Thasunda Brown Duckett, the top Black executive at JPMorgan Chase & Co., is leaving the bank to become CEO of retirement-services provider TIAA.
She becomes chief executive officer and president of TIAA on May 1, succeeding Roger W. Ferguson Jr., 69, who had announced his plans to retire, the New York-based firm said in a statement Thursday. Duckett, 47, was most recently CEO of Chase Consumer Banking.
“Thasunda is widely recognized as an exceptionally dynamic and inspirational leader,” Ronald L. Thompson, chairman of TIAA’s board of trustees, said in the statement. “She brings invaluable experience leading and growing large, complex businesses, setting and executing strategy, improving client experience and attracting and developing talent.”
Duckett arrives at the firm at a time of consolidation and pressure in the asset-management industry. Firms are feeling the strain of competition over fees and scrutiny over performance. TIAA, which managed about $1.3 trillion as of Dec. 31, was an early participant in a wave of dealmaking, with its purchase of Nuveen Investments in 2014.
Duckett joined JPMorgan in 2004. She helped the company expand its banking network to more than $800 billion in deposits and 4,900 branches, serving 25 million households across the country, according to a memo to JPMorgan staff from co-president Gordon Smith.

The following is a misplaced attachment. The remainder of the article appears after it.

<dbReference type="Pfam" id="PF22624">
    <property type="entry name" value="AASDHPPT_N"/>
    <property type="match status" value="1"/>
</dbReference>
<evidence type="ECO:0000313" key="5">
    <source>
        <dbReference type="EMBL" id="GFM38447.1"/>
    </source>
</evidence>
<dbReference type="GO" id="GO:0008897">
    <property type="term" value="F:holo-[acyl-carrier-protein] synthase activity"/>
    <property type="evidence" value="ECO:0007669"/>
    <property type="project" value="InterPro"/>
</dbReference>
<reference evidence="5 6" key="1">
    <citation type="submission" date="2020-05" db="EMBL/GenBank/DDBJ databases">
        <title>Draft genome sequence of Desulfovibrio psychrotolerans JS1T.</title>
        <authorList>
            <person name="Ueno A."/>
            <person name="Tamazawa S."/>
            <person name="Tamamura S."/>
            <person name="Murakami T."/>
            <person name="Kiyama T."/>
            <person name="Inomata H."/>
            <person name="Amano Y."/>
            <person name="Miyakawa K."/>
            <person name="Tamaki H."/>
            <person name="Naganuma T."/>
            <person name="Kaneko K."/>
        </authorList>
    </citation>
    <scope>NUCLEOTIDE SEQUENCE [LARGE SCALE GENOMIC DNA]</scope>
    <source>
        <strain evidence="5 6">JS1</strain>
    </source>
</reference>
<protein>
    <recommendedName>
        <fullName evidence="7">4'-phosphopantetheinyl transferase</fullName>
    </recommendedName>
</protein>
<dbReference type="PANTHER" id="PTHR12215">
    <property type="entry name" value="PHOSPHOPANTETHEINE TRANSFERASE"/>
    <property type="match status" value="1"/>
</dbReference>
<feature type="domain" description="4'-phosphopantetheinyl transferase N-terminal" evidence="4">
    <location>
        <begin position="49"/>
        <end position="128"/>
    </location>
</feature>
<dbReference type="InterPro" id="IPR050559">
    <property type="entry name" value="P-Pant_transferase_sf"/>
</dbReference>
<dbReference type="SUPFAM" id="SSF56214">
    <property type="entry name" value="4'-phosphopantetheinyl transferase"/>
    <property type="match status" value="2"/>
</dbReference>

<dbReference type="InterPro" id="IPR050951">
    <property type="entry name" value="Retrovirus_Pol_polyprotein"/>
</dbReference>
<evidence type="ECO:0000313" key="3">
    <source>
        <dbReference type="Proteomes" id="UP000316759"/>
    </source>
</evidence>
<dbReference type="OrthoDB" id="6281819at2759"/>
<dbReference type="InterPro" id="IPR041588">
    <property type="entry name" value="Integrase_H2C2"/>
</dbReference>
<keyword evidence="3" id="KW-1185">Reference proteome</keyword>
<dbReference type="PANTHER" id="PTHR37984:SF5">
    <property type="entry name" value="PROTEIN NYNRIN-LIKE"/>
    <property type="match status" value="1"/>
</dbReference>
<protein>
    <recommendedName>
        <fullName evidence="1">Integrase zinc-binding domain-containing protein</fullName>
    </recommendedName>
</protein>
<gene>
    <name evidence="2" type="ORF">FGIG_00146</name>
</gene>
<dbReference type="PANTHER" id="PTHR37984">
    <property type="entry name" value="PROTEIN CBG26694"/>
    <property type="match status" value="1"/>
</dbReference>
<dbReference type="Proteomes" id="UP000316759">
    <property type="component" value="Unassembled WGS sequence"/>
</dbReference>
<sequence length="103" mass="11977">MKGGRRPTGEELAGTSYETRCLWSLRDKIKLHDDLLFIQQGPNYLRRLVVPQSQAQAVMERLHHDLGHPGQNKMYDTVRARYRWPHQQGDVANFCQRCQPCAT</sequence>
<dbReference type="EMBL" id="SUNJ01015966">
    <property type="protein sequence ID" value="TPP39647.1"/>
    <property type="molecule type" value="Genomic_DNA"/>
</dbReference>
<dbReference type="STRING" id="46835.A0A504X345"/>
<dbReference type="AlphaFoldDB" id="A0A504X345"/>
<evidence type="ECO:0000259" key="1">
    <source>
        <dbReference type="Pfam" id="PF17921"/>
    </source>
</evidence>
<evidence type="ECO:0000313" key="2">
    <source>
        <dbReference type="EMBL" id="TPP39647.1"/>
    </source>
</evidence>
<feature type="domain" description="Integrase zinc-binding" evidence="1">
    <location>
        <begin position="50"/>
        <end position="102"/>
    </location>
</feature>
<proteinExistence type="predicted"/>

“As a passionate advocate for financial health, Thasunda also worked hard to put more under-served Americans on a path to financial health and resilience,” Smith wrote. “And importantly, she was a driving force behind the development and launch of Advancing Black Pathways, helping more Black Americans achieve sustained economic success.”
JPMorgan will announce succession plans shortly, with its consumer-banking leadership team reporting to Smith in the meantime, he said. CEO Jamie Dimon congratulated Duckett on her move to TIAA, saying in a statement that she’s “an outstanding leader and role model, and we will miss her.”
Ferguson, whose retirement was announced last year, had planned to stay at TIAA through March, but will extend his tenure until May. He spent 13 years at TIAA’s helm, and was previously vice chairman of the Federal Reserve’s Board of Governors from 1999 through 2006.
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